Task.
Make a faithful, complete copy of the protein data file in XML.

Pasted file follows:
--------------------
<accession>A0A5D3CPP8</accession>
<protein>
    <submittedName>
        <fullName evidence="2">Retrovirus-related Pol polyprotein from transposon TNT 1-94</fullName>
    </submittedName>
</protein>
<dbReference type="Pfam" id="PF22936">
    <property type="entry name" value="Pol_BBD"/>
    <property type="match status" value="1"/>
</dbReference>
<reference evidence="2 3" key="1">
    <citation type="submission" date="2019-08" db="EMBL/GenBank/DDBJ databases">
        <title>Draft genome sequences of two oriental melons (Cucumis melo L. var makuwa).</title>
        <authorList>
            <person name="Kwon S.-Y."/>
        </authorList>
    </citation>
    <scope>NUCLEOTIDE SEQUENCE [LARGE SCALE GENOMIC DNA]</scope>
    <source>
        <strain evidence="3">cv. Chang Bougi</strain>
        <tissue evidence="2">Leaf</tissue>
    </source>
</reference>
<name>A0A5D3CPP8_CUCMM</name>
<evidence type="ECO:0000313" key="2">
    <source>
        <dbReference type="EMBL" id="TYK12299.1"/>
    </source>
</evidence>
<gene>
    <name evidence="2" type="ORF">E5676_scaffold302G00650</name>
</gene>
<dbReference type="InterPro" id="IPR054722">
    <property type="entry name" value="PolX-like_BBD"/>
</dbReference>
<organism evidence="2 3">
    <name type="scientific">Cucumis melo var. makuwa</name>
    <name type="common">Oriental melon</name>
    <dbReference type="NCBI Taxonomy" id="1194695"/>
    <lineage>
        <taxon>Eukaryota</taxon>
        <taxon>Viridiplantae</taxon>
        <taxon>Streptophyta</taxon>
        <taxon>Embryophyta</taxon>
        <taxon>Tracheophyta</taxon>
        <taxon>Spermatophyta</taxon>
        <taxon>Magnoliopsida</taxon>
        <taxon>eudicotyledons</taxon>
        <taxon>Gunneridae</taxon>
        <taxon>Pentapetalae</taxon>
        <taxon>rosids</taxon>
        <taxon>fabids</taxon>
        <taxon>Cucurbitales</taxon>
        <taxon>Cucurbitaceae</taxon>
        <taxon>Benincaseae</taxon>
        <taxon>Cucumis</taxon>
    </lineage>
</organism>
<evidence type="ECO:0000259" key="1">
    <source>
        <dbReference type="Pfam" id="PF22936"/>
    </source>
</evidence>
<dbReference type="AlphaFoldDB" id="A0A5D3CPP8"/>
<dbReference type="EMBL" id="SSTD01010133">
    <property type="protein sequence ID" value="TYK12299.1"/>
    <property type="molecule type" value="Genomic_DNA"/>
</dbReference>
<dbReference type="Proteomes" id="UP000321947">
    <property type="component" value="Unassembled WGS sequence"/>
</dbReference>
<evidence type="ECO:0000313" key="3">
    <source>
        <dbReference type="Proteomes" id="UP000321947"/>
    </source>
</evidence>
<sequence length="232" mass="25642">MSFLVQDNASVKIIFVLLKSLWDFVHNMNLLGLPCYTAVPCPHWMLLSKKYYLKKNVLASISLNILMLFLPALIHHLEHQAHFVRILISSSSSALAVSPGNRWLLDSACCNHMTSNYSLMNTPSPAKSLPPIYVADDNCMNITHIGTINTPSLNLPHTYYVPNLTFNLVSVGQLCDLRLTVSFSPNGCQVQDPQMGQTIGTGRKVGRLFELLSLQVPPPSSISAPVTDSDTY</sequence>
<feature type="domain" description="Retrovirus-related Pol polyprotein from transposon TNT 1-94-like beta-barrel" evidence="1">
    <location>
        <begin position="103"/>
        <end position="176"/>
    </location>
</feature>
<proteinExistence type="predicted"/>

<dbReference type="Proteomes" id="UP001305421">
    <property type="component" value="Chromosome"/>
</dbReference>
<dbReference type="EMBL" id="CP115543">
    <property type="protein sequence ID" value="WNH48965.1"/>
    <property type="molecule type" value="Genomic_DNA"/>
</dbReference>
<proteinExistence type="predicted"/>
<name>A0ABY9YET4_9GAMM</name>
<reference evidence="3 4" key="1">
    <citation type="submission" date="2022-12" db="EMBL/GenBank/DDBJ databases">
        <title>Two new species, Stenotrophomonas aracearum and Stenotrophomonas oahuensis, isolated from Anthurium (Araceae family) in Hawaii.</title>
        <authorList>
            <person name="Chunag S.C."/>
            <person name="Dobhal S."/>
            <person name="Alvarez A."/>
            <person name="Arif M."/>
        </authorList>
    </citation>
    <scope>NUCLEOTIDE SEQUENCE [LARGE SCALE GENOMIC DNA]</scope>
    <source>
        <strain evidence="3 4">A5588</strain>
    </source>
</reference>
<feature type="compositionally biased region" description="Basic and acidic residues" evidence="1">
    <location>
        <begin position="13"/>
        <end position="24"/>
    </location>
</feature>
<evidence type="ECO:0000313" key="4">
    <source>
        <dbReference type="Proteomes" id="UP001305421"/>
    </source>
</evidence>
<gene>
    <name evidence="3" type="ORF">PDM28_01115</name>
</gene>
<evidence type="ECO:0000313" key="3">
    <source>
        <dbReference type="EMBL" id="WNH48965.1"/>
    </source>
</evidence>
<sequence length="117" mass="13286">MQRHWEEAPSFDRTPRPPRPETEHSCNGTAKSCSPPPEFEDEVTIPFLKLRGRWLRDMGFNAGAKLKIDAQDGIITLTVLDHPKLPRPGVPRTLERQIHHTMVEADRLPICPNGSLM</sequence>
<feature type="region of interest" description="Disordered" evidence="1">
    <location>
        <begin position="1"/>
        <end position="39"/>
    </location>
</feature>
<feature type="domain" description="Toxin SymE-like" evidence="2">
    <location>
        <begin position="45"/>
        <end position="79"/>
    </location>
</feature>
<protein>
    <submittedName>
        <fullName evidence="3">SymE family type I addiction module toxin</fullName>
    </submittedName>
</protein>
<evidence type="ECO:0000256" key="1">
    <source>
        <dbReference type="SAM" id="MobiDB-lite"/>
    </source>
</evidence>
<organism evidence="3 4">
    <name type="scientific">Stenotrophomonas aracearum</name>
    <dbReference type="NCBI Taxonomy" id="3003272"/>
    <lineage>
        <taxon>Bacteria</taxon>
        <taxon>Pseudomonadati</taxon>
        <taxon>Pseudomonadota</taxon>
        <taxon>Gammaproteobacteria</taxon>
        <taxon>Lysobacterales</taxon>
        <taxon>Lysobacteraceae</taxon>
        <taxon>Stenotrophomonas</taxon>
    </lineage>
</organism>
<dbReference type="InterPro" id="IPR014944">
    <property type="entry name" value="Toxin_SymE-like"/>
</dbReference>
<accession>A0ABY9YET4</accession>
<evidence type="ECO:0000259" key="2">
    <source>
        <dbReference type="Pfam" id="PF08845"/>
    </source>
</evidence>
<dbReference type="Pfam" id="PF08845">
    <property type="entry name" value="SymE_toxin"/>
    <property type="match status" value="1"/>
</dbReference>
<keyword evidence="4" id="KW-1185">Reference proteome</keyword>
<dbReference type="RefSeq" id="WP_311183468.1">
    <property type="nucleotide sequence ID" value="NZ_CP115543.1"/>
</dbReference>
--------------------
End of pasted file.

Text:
<accession>A0A5D3CPP8</accession>
<protein>
    <submittedName>
        <fullName evidence="2">Retrovirus-related Pol polyprotein from transposon TNT 1-94</fullName>
    </submittedName>
</protein>
<dbReference type="Pfam" id="PF22936">
    <property type="entry name" value="Pol_BBD"/>
    <property type="match status" value="1"/>
</dbReference>
<reference evidence="2 3" key="1">
    <citation type="submission" date="2019-08" db="EMBL/GenBank/DDBJ databases">
        <title>Draft genome sequences of two oriental melons (Cucumis melo L. var makuwa).</title>
        <authorList>
            <person name="Kwon S.-Y."/>
        </authorList>
    </citation>
    <scope>NUCLEOTIDE SEQUENCE [LARGE SCALE GENOMIC DNA]</scope>
    <source>
        <strain evidence="3">cv. Chang Bougi</strain>
        <tissue evidence="2">Leaf</tissue>
    </source>
</reference>
<name>A0A5D3CPP8_CUCMM</name>
<evidence type="ECO:0000313" key="2">
    <source>
        <dbReference type="EMBL" id="TYK12299.1"/>
    </source>
</evidence>
<gene>
    <name evidence="2" type="ORF">E5676_scaffold302G00650</name>
</gene>
<dbReference type="InterPro" id="IPR054722">
    <property type="entry name" value="PolX-like_BBD"/>
</dbReference>
<organism evidence="2 3">
    <name type="scientific">Cucumis melo var. makuwa</name>
    <name type="common">Oriental melon</name>
    <dbReference type="NCBI Taxonomy" id="1194695"/>
    <lineage>
        <taxon>Eukaryota</taxon>
        <taxon>Viridiplantae</taxon>
        <taxon>Streptophyta</taxon>
        <taxon>Embryophyta</taxon>
        <taxon>Tracheophyta</taxon>
        <taxon>Spermatophyta</taxon>
        <taxon>Magnoliopsida</taxon>
        <taxon>eudicotyledons</taxon>
        <taxon>Gunneridae</taxon>
        <taxon>Pentapetalae</taxon>
        <taxon>rosids</taxon>
        <taxon>fabids</taxon>
        <taxon>Cucurbitales</taxon>
        <taxon>Cucurbitaceae</taxon>
        <taxon>Benincaseae</taxon>
        <taxon>Cucumis</taxon>
    </lineage>
</organism>
<evidence type="ECO:0000259" key="1">
    <source>
        <dbReference type="Pfam" id="PF22936"/>
    </source>
</evidence>
<dbReference type="AlphaFoldDB" id="A0A5D3CPP8"/>
<dbReference type="EMBL" id="SSTD01010133">
    <property type="protein sequence ID" value="TYK12299.1"/>
    <property type="molecule type" value="Genomic_DNA"/>
</dbReference>
<dbReference type="Proteomes" id="UP000321947">
    <property type="component" value="Unassembled WGS sequence"/>
</dbReference>
<evidence type="ECO:0000313" key="3">
    <source>
        <dbReference type="Proteomes" id="UP000321947"/>
    </source>
</evidence>
<sequence length="232" mass="25642">MSFLVQDNASVKIIFVLLKSLWDFVHNMNLLGLPCYTAVPCPHWMLLSKKYYLKKNVLASISLNILMLFLPALIHHLEHQAHFVRILISSSSSALAVSPGNRWLLDSACCNHMTSNYSLMNTPSPAKSLPPIYVADDNCMNITHIGTINTPSLNLPHTYYVPNLTFNLVSVGQLCDLRLTVSFSPNGCQVQDPQMGQTIGTGRKVGRLFELLSLQVPPPSSISAPVTDSDTY</sequence>
<feature type="domain" description="Retrovirus-related Pol polyprotein from transposon TNT 1-94-like beta-barrel" evidence="1">
    <location>
        <begin position="103"/>
        <end position="176"/>
    </location>
</feature>
<proteinExistence type="predicted"/>

<dbReference type="Proteomes" id="UP001305421">
    <property type="component" value="Chromosome"/>
</dbReference>
<dbReference type="EMBL" id="CP115543">
    <property type="protein sequence ID" value="WNH48965.1"/>
    <property type="molecule type" value="Genomic_DNA"/>
</dbReference>
<proteinExistence type="predicted"/>
<name>A0ABY9YET4_9GAMM</name>
<reference evidence="3 4" key="1">
    <citation type="submission" date="2022-12" db="EMBL/GenBank/DDBJ databases">
        <title>Two new species, Stenotrophomonas aracearum and Stenotrophomonas oahuensis, isolated from Anthurium (Araceae family) in Hawaii.</title>
        <authorList>
            <person name="Chunag S.C."/>
            <person name="Dobhal S."/>
            <person name="Alvarez A."/>
            <person name="Arif M."/>
        </authorList>
    </citation>
    <scope>NUCLEOTIDE SEQUENCE [LARGE SCALE GENOMIC DNA]</scope>
    <source>
        <strain evidence="3 4">A5588</strain>
    </source>
</reference>
<feature type="compositionally biased region" description="Basic and acidic residues" evidence="1">
    <location>
        <begin position="13"/>
        <end position="24"/>
    </location>
</feature>
<evidence type="ECO:0000313" key="4">
    <source>
        <dbReference type="Proteomes" id="UP001305421"/>
    </source>
</evidence>
<gene>
    <name evidence="3" type="ORF">PDM28_01115</name>
</gene>
<evidence type="ECO:0000313" key="3">
    <source>
        <dbReference type="EMBL" id="WNH48965.1"/>
    </source>
</evidence>
<sequence length="117" mass="13286">MQRHWEEAPSFDRTPRPPRPETEHSCNGTAKSCSPPPEFEDEVTIPFLKLRGRWLRDMGFNAGAKLKIDAQDGIITLTVLDHPKLPRPGVPRTLERQIHHTMVEADRLPICPNGSLM</sequence>
<feature type="region of interest" description="Disordered" evidence="1">
    <location>
        <begin position="1"/>
        <end position="39"/>
    </location>
</feature>
<feature type="domain" description="Toxin SymE-like" evidence="2">
    <location>
        <begin position="45"/>
        <end position="79"/>
    </location>
</feature>
<protein>
    <submittedName>
        <fullName evidence="3">SymE family type I addiction module toxin</fullName>
    </submittedName>
</protein>
<evidence type="ECO:0000256" key="1">
    <source>
        <dbReference type="SAM" id="MobiDB-lite"/>
    </source>
</evidence>
<organism evidence="3 4">
    <name type="scientific">Stenotrophomonas aracearum</name>
    <dbReference type="NCBI Taxonomy" id="3003272"/>
    <lineage>
        <taxon>Bacteria</taxon>
        <taxon>Pseudomonadati</taxon>
        <taxon>Pseudomonadota</taxon>
        <taxon>Gammaproteobacteria</taxon>
        <taxon>Lysobacterales</taxon>
        <taxon>Lysobacteraceae</taxon>
        <taxon>Stenotrophomonas</taxon>
    </lineage>
</organism>
<dbReference type="InterPro" id="IPR014944">
    <property type="entry name" value="Toxin_SymE-like"/>
</dbReference>
<accession>A0ABY9YET4</accession>
<evidence type="ECO:0000259" key="2">
    <source>
        <dbReference type="Pfam" id="PF08845"/>
    </source>
</evidence>
<dbReference type="Pfam" id="PF08845">
    <property type="entry name" value="SymE_toxin"/>
    <property type="match status" value="1"/>
</dbReference>
<keyword evidence="4" id="KW-1185">Reference proteome</keyword>
<dbReference type="RefSeq" id="WP_311183468.1">
    <property type="nucleotide sequence ID" value="NZ_CP115543.1"/>
</dbReference>